I just unboxed my new XE1 and the battery is sitting in the charger. I've spent a few minutes playing with it and I have a few initial reactions to it.
1. The body is lighter than I thought it would be but it's quite comfortable in the hand. That said, the controls fall naturally into my hand and my initial reaction was that it felt like a real camera. Not that the NEX isn't a real camera (it is) but the XE1 is very familiar in the hand and I like it a lot. A LOT!
2. The EVF is laggy in low light but it's not unacceptably so. On a rainy Fall day my house is pretty dark and the EVF reacted about like I thought it would. The LCD on my NEX is just as laggy in poor light and as I recall so was the external EVF for the 5n when I had it. The eye relief is decent on the XE1 but not great. The diopter control is nice The EVF seem pretty useable though. The camera doesn't have the firmware so I need to update it to get a look at focus peaking. The rear LCD is fine. It's not as high resolution as the one on the 5n but it's fine. I do wish it flipped up but you can't have everything.
3. The XE1 came with an HG-XE1 handgrip that I was absolutely sure I was going to sell UNTIL I put it on the camera and realized i really like the handgrip. Too bad you need to take it off when you want to get files off of the SD card. I might still sell it but I like it enough to reconsider. I put a Gordy wrist strap on it and the XE1 is comfortable both with and without the handgrip.
4. I switched the camera to use without lens and popped my Konica 40/1.8 on it. It looks pretty great. let's see if it can produces images that look as good as the camera does.
As I am concluding my pre-production testing of the Fujifilm X100T (I'm expecting one last firmware update before production units start shipping in a few weeks), I'd like to take this opportunity to show unedited strait-out-of-camera JPEG samples that I have taken with a pre-production camera (including WCL-X100 and TXL-X100 converters) and several incarnations of beta firmware.
Click on the images to see and download full-size original files and inspect original EXIF data (including Fujifilm Maker Notes).
If you want to get my new eBook on the X-E2 DRM-free in three different formats (PDF, iBook, Kindle) at a 40% discount, click here and enter coupon code XPERT40.
I am finally able to evaluate my own pre-production copy of the X100T. After a few hours of testing, here's my initial list of improvements / changes vs. the X100S:
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- improved JPEG engine with Classic Chrome, ISO 51200
- improved user interface showing mire information while obscuring less of the scene, leaving the corners of the image free
- live view with improved WYSIWYG (Natural Live View, DR simulation, color saturation setting, automatic brightness setting)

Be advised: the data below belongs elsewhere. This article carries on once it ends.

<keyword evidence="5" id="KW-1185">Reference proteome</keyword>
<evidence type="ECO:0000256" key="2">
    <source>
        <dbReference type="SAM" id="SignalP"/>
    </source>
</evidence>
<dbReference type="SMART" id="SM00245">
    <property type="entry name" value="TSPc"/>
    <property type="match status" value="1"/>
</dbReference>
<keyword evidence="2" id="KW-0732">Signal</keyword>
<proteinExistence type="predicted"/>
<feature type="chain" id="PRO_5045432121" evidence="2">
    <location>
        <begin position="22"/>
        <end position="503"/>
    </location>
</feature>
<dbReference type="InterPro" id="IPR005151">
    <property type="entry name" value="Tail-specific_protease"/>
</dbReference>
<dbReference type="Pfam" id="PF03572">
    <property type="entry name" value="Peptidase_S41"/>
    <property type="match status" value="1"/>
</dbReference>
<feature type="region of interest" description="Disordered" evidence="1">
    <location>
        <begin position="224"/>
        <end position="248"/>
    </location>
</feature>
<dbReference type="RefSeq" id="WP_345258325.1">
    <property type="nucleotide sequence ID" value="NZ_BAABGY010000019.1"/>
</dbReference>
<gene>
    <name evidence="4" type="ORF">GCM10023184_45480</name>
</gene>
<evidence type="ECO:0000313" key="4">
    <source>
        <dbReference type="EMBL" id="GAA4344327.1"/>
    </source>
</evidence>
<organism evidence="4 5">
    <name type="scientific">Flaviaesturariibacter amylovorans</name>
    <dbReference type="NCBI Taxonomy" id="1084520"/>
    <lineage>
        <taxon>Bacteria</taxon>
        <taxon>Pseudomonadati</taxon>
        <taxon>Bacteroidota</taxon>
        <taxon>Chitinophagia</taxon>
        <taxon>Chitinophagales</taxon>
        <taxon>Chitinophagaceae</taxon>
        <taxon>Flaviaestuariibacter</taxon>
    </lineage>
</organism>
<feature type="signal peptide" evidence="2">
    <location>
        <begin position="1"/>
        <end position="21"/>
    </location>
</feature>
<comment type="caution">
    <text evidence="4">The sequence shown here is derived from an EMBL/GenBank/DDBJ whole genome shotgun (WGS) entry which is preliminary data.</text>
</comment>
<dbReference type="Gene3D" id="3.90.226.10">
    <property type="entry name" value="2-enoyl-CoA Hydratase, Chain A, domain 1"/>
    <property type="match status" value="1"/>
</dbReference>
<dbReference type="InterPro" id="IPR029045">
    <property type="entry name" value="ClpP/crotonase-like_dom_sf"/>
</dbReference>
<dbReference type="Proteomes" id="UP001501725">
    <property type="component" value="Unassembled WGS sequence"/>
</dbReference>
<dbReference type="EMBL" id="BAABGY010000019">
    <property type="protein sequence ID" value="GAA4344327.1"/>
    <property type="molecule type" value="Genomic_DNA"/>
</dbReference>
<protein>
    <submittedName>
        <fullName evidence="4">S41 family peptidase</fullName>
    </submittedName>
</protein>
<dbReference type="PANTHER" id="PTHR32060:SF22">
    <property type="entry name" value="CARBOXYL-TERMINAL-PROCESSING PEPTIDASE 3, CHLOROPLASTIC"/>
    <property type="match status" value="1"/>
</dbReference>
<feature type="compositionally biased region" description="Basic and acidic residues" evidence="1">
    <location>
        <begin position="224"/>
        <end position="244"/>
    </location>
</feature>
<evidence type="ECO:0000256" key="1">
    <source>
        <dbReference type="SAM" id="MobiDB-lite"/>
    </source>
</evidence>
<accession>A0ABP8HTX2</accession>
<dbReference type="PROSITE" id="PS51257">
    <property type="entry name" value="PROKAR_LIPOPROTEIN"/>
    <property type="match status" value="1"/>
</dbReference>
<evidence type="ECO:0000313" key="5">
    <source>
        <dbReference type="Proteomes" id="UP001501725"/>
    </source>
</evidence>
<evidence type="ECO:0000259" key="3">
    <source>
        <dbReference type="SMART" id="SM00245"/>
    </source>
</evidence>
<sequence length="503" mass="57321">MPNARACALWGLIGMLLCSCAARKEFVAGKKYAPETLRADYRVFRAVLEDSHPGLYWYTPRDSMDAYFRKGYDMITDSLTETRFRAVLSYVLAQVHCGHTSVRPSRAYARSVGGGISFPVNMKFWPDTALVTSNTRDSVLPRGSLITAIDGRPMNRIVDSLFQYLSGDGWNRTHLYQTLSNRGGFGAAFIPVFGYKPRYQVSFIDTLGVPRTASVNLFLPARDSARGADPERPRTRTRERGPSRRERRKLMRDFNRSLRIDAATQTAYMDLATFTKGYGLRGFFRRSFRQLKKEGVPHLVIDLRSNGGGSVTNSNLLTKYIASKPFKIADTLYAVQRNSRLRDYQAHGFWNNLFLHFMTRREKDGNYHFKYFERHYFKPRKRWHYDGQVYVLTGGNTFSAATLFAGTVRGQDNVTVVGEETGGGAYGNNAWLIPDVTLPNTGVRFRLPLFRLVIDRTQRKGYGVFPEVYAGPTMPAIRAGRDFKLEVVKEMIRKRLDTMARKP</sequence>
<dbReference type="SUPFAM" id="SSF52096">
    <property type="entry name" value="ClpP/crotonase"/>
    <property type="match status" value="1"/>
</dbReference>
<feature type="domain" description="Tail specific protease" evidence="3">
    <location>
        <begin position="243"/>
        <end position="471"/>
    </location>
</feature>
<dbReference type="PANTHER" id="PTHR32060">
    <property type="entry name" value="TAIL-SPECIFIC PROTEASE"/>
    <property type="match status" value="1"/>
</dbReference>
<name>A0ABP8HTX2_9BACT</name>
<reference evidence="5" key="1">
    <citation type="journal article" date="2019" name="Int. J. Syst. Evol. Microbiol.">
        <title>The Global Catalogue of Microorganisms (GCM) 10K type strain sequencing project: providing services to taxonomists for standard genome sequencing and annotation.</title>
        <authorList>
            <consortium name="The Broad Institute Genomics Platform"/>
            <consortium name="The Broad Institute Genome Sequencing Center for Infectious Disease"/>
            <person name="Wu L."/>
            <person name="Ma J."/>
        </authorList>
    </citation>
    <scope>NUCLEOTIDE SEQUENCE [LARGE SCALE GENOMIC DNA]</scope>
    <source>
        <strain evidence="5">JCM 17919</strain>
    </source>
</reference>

- fast real-time viewfinder like in the X-E2, X-T1 and X30
- improved button layout with selector keys replacing the second command dial (the focus ring now serves as second command dial in playback mode)
- main command dial is now a real thumb wheel instead of a rocker key
- new hybrid viewfinder with picture-in-picture option (electronic rangefinder) in the OVF (incl. magnification and MD assistants) and automatic parallax correction in MF mode
- larger LCD display (3:2) with higher resolution
- faster AF with new algorithm
- tracking AF feature like in the X-T1
- same AF settings and options as in the X-T1
- face recognition
- PDAF also works with Instant AF (AF-L button / One-Touch AF)
- AF-Lock takes new measurement when pressed
- optional coupling of spot metering with the active AF frame (incl. the size of the active AF frame)
- new multi-point AF multi mode in AF-S
- built-in wifi with image transfer, remote control and Instax printing
- exposure compensation dial with ± 3 EV
- aperture ring with 1/3 EV steps
- improved focus ring
- more reliable battery life indicator
- electronic shutter with 1/32.000 sec.
- Q menu is fully configurable
- 7 Fn buttons
- 3 different Auto-ISO settings
Fuji 56mm F1.2 Long Term Review
Fuji's X-system has earned an excellent reputation for its optics in the couple of years since its inception - there's not a single mediocre lens for the mount. Still, though the system launched with an excellent set of primes, the absence of a dedicated portrait lens was a gaping hole in the lineup. Needless to say, the 56mm F1.2 was met with much excitement, and accolades came pouring in from all directions. I've had the chance to use the lens for a long time, and though it's not without its flaws, it's clear Fuji introduced another legendary optic to the market.
Build and Design
The 56mm is crafted in the aesthetic of Fuji's other fast primes: black anodized aluminum with an electronic aperture ring to complement the focusing ring. Like its brethren, it feels solid without being overly heavy. I also found it smaller than expected; it's a large lens, but less so than you'd think for a short tele with an F1.2 aperture and an APS-C image circle. In fact, it's slightly smaller than the Panasonic 42.5mm F1.2, which is designed for a smaller sensor (although that lens features image stabilization, which this one does not). The 56mm is nearly all glass. Just be wary of the included hood though - that will essentially double it in size. The hood does help prevent some flare and contrast... [Read More]
Aug 15, 2014 - 7:43 PM - by Iansky
We did a day trip to Weston on Wed, overcast to start and it cleared up nicely in the afternoon. I took the X100s to try the TCL-X100 lens and I am very pleased with the results, no loss on AF speed and the images seem nice and sharp so as well as being well made, good value for money it also delivers the goods!
Jul 19, 2014 - 10:11 AM - by Billdad
Jul 04, 2014 - 8:13 PM - by Jman13
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